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tapestry detail - The Croome Court tapestry room, Worcestershire, 1758–67  Designed by Robert Adams (English, 1728–1792)

tapestry detail - The Croome Court tapestry room, Worcestershire, 1758–67 Designed by Robert Adams (English, 1728–1792)

This gown and matching stomacher are made of very fine silk. Because of its shine or lustre, the fabric was called a lustring or lutestring. The process of 'lustrating' involved stretching and moistening the textile. In a 1756 treatise, silk designers are advised that ornaments for lustring ‘must be open and airy’ so as not to obscure the glazed ground. 1752 - 1775 - Museum of London

This gown and matching stomacher are made of very fine silk. Because of its shine or lustre, the fabric was called a lustring or lutestring. The process of 'lustrating' involved stretching and moistening the textile. In a 1756 treatise, silk designers are advised that ornaments for lustring ‘must be open and airy’ so as not to obscure the glazed ground. 1752 - 1775 - Museum of London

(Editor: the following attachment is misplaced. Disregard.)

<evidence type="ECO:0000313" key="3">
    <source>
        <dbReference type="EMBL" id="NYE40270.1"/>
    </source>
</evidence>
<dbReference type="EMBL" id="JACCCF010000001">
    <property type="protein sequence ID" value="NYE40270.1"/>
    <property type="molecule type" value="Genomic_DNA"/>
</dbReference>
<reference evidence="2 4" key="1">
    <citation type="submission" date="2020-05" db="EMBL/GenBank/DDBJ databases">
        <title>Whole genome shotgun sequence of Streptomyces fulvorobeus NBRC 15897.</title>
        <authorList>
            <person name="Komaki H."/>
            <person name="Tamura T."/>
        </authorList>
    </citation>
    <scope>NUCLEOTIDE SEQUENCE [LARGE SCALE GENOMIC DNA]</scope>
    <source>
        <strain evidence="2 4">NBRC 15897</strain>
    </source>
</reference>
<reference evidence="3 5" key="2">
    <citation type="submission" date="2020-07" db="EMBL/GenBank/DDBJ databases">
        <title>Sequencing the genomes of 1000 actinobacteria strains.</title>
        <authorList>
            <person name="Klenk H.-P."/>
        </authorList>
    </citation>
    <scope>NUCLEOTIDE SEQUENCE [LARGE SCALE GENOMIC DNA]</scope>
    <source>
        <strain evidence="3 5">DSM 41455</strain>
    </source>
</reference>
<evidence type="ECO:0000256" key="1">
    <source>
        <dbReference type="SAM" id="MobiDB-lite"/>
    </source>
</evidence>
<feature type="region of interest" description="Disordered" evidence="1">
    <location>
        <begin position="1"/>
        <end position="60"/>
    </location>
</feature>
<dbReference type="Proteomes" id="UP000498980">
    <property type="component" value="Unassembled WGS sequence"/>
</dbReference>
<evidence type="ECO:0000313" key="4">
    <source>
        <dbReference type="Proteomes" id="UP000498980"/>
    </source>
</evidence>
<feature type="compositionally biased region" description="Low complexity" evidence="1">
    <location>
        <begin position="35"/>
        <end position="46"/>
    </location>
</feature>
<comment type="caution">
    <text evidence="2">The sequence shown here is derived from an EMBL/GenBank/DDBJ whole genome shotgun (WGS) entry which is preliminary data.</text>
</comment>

ca 1765-70 sumptuous silk sack back gown with embroidered ruching and fabric flowers. British

ca 1765-70 sumptuous silk sack back gown with embroidered ruching and fabric flowers. British

Detail sleeve, obe à la francaise, 1770s. Blue and white striped, figured and rose-sprigged silk satin, pleated an druffled robings edged in silk fly braid, petticoat with ruched furbelows.

Detail sleeve, obe à la francaise, 1770s. Blue and white striped, figured and rose-sprigged silk satin, pleated an druffled robings edged in silk fly braid, petticoat with ruched furbelows.

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